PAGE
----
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April 19, 1988 - Image 34

Resource type:
Text
Publication:
The Michigan Daily, 1988-04-19

Disclaimer: Computer generated plain text may have errors. Read more about this.

4

WHO

Wants to Know?
My parents want me to
e phone home while I'm
away at school. What's the best
way to keep telephone costs
down?
A Check with your long-dis-
* tance company. Chances are
there is a special plan that lets you call ,
home and pay one predetermined /?
hourly rate.
If you call on weekends and at
night, many long-distance companies
offer a flat hourly rate, no matter
where you call. So you can call your
girlfriend in New York, and your par-
ents in New Jersey, and know that
both calls cost only a set price.
It may also pay to comparison-
shop. Look at your phone bills for the
past several months to get an idea of
your average bill. Then call the long-
distance phone companies to compare
rates. Most of them have toll-free 800
numbers.
If you make calls from a pay phone,
you can save as much as $1.05 a call by
charging calls to a personal telephone
card number rather than calling col-
lect. You can use any long-distance
company's phone card to charge calls
made over its network or over its com-
petitors' networks.
A few new long-distance companies
are offering a flat monthly rate to peo-
ple who make a lot of long-distance
calls. Beware of offers that allow you
to make as many calls as you like for a
set fee each month. These companies
typically work on a pay-now-dial-later
basis. You pay your bill at the begin-
ning of each month for future service,
and these companies may not deliver
the service you paid for. Flat-rate
companies buy phone lines from the
larger phone companies, then resell
the phone service to individuals. They
don't want to buy more phone lines
than they may need, so if they under-
estimate customer usage, you're with-
out phone service.

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QU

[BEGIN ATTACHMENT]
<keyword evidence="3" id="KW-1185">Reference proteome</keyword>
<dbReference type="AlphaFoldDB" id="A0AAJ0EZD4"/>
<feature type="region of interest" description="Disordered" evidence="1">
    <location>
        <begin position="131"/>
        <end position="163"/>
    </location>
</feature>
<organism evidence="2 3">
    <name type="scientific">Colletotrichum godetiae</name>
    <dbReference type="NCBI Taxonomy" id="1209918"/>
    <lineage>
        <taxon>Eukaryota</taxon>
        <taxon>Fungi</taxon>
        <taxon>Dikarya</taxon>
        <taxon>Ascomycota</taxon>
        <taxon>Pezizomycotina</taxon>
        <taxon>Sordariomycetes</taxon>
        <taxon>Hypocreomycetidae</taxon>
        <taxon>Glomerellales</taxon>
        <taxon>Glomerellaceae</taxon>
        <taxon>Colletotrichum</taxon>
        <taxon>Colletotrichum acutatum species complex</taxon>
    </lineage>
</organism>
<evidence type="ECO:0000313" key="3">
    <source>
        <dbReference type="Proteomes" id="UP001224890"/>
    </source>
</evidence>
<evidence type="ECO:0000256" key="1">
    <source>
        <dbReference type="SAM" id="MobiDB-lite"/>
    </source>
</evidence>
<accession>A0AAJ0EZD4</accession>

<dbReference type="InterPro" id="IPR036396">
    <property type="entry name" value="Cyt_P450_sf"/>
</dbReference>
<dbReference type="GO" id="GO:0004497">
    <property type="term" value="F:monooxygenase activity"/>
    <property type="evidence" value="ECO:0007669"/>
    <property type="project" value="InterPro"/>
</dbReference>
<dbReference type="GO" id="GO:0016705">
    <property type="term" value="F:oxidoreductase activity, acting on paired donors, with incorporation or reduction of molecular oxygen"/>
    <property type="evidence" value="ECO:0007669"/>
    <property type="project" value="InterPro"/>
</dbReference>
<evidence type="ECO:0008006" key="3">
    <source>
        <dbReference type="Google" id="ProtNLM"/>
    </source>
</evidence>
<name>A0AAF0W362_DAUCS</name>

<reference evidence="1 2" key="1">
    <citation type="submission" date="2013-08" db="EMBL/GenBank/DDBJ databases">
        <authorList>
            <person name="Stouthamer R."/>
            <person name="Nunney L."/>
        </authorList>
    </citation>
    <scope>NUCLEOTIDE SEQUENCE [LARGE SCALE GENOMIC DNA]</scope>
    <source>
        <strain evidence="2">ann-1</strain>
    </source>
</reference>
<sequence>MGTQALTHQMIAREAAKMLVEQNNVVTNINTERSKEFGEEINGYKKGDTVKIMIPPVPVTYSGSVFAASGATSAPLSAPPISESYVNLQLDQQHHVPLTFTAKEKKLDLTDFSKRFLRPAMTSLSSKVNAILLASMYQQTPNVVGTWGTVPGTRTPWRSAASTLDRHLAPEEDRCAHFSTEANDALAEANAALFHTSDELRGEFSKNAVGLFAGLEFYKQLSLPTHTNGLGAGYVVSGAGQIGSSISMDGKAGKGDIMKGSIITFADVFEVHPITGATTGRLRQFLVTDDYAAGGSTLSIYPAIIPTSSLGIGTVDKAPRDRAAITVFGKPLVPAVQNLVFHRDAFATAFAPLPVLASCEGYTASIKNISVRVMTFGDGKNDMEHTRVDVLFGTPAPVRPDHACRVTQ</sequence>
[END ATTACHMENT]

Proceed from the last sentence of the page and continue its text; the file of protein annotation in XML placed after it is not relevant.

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*z L
*

I may need a loan to
* help meet my tuition
bills. Where do I look for the
money?
Make an appointment with
* a lender-a bank, savings
and loan, or credit union-to talk
about Guaranteed Student Loans. If
you meet certain eligibility require-
ments, you may borrow up to $2,625
per academic year for the first two
years and $4,000 annually for the re-
maining years, for a maximum loan of
$17,250.
Graduate students are eligible for
loans up to $7,500 annually, to a maxi-
mum loan of $54,750. Repayment
generally begins six months after
graduation. The minimum annual
payment is $600.
Because these education loans are
guaranteed by the federal govern-
ment, lenders' qualifying standards
are usually less stringent than for other
education loans. The federal govern-
ment, however, guarantees loans for
needy students only. Prior to the pass-
age of the 1986 legislation on higher
education, students with annual family
incomes of $30,000 or less could bor-

row through the Guaranteed Student
Loan Program with no questions
asked. Now all students have to prove
financial need by filling out a form
supplied by their school.
If you're interested in a loan, you
have plenty of company. The College
Board reports that one-third to one-
half of all students do some
borrowing.
Another option is the Student Loan
Marketing Association, a govern-
ment-chartered, publicly owned cor-
poration, that offers loans called Sal-
lie Maes. The Association buys guar-
anteed loans from lenders, pools
them, and issues its own securities.
Thus, lenders are able to clear old
loans off their books and offer new
ones.
PLUS (Parent Loans for Under-
graduate Students) loans are federally
funded and you do not have to prove
financial need to receive one. The
maximum PLUS loan is $4,000 a year
and parents can get these loans
through participating financial insti-
tutions. Repayment begins within 60
days after you take out a PLUS loan.

a

PHOTOGRAPHY BY SUSAN J. FRIEDMAN

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